Psychology and Money Behavior

Money disorder is real.

Philippine Star Columnist Alex Magno wrote of a story of a woman with chronic money disorder. She’s the daughter out of wedlock of a late prominent founder of one of the biggest banks in the country.

This daughter faced a long string of cases for her financial fraud.

In one case, she issued two bouncing checks to a jewelry firm amounting to over six million pesos. In two other cases, she annulled contracts and failed to pay credit card charges amounting to P3 million.

At the justice courts of Manila and Quezon City, she stands accused of and indicted for issuing multiple unfunded checks by the millions.

At a latest count, she faces 7 criminal cases for estafa and other money fraud-related offenses. She faces 2 other civil cases involving money claims.

Her thoughts and behaviors towards money are obviously “broken.”

Does she ever have an understanding of how self destructive her financial behaviors are?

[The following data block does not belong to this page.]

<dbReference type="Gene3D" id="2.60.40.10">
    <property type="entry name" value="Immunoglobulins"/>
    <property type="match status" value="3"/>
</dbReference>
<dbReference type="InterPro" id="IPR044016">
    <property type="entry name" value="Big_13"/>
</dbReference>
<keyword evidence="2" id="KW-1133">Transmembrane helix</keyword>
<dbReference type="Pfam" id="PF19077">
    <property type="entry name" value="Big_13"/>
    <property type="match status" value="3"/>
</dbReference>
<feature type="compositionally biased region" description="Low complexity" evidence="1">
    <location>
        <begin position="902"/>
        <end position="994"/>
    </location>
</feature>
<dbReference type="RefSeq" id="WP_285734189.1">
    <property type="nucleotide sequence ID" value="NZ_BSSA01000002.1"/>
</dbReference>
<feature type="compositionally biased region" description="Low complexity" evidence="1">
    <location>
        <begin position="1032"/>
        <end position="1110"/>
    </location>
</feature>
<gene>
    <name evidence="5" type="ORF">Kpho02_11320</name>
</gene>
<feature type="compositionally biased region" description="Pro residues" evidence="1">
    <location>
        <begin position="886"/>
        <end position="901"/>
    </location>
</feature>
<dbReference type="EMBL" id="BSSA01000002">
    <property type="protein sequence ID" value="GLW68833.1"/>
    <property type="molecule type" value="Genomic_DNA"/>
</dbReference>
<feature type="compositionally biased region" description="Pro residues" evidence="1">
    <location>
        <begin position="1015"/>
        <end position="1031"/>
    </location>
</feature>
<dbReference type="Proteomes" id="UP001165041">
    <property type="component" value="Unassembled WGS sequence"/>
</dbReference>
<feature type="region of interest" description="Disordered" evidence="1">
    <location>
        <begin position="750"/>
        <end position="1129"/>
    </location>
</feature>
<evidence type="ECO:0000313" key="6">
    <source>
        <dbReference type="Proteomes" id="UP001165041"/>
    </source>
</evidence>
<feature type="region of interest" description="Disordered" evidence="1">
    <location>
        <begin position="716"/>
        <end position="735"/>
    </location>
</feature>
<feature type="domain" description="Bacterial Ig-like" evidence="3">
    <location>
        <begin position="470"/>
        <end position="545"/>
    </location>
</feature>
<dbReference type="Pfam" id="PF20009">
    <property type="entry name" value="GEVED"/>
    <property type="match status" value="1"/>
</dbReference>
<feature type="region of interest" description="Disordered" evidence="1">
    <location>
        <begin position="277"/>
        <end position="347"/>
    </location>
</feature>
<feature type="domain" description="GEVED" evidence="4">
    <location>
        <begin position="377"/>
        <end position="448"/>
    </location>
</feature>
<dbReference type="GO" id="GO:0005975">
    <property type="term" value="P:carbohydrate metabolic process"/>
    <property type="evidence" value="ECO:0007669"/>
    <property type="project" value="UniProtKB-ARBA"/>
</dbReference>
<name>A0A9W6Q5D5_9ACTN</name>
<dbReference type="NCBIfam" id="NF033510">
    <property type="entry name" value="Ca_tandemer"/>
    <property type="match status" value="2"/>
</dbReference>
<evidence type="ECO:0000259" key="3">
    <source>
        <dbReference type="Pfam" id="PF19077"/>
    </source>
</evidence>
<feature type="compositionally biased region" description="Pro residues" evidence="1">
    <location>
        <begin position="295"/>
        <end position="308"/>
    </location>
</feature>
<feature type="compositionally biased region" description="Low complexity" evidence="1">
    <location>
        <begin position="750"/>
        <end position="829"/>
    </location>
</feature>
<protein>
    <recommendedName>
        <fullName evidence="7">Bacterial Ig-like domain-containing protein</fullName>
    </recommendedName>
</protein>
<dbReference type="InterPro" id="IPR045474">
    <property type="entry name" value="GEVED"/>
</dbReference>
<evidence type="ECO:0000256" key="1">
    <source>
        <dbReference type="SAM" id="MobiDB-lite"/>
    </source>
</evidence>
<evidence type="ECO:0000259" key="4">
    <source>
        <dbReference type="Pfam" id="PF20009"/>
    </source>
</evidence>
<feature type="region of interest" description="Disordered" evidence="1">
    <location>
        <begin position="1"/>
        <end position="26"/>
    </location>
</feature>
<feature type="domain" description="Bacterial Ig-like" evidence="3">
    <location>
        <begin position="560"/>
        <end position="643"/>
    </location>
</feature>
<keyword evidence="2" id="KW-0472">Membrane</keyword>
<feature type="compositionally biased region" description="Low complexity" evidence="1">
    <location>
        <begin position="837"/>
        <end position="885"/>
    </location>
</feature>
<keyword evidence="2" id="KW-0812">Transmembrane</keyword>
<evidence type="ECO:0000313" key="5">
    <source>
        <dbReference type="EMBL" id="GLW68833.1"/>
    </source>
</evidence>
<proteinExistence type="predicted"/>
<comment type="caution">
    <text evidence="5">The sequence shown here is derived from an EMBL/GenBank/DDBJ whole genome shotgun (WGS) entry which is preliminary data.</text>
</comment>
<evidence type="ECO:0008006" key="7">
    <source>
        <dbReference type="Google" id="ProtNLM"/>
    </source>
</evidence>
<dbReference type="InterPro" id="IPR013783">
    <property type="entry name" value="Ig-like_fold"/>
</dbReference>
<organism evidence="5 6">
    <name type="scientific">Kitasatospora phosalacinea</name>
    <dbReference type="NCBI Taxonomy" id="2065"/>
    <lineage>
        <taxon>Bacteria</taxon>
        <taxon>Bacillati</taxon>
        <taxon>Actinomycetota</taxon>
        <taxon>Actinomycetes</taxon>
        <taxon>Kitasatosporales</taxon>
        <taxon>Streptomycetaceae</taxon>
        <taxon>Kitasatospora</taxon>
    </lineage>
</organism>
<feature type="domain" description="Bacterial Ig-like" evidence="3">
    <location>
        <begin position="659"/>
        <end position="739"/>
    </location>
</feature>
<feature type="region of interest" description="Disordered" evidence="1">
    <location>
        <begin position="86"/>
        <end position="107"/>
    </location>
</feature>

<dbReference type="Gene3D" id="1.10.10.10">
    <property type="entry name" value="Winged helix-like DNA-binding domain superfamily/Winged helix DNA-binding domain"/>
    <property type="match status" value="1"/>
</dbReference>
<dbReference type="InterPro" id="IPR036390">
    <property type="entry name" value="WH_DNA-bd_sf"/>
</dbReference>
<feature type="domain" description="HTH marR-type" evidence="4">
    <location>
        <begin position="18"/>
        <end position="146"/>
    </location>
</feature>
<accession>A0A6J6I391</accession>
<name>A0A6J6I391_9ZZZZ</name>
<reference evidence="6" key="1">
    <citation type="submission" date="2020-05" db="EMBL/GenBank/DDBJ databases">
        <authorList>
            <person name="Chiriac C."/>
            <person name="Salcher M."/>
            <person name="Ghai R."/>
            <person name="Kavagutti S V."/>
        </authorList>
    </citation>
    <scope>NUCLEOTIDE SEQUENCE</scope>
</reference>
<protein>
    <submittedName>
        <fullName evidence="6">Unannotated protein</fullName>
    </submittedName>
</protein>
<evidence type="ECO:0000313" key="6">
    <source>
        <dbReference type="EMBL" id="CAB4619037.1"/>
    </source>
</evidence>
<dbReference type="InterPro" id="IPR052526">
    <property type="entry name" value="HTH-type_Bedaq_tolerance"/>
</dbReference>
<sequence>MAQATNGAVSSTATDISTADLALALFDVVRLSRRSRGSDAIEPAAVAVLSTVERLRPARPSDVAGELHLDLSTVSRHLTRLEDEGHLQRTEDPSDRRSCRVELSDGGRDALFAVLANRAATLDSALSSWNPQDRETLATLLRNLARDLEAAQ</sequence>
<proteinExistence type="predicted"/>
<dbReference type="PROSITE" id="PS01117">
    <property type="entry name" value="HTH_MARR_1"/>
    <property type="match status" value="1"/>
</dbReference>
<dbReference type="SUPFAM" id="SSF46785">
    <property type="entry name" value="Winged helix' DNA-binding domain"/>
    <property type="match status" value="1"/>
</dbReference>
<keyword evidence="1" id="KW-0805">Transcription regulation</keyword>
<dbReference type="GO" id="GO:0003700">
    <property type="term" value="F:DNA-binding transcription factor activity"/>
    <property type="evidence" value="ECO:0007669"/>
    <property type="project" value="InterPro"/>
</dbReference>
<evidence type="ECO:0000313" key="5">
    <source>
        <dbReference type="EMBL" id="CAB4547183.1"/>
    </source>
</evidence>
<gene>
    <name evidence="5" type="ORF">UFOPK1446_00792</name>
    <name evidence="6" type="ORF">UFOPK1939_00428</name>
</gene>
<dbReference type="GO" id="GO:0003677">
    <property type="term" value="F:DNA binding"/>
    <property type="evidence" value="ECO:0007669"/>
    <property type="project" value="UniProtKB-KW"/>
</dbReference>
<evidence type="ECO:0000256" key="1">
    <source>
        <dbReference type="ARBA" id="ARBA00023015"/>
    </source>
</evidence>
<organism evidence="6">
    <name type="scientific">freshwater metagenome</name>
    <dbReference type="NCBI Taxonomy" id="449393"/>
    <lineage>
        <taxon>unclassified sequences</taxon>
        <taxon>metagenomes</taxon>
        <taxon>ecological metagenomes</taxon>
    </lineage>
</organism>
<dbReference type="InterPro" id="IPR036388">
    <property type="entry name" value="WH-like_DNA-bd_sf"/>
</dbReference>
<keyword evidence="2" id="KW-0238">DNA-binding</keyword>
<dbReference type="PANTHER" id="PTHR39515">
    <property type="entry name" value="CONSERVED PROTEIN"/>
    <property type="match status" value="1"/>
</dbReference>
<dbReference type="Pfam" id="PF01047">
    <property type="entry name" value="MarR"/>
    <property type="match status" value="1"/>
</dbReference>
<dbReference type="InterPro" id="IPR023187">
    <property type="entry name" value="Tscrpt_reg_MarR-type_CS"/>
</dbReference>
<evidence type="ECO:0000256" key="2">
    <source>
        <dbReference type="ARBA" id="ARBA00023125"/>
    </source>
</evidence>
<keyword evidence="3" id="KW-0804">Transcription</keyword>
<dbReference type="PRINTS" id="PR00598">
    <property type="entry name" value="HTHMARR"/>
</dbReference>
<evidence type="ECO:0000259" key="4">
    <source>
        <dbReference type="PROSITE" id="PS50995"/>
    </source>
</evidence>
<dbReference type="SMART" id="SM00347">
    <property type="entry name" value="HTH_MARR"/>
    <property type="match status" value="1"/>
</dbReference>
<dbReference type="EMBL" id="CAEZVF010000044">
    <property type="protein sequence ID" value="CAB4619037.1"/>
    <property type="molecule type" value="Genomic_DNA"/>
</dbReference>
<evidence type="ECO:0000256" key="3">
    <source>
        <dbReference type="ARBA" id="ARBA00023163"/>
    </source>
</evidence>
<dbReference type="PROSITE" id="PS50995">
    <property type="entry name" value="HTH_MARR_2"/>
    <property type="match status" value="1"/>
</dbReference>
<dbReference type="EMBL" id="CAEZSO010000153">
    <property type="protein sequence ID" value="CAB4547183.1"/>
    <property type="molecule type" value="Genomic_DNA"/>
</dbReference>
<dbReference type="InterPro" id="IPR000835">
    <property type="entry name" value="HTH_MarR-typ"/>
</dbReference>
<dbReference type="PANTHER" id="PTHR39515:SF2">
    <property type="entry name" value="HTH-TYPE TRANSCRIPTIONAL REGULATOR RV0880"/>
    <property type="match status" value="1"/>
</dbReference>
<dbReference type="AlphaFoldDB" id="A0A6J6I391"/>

Chronic, self sabotaging financial behaviors are not driven by information or logic. They don’t originate from our rational, thinking minds.

Research and clinical findings show that they actually stem from hidden psychological forces that lie well outside conscious awareness.

The roots of money disorder even run deep, deep into one’s past.

What attitudes and lessons about money do you think that woman learned while growing up?

You might suspect that she’d come to associate not having enough or more money with emotional abandonment. Or, she grew up unable to trust anyone on money issues.

And you’re right. No matter how much money she’d hold in her hands, she never really felt secure. She was always waiting for the other shoe to drop.

How about you?

What is your money history?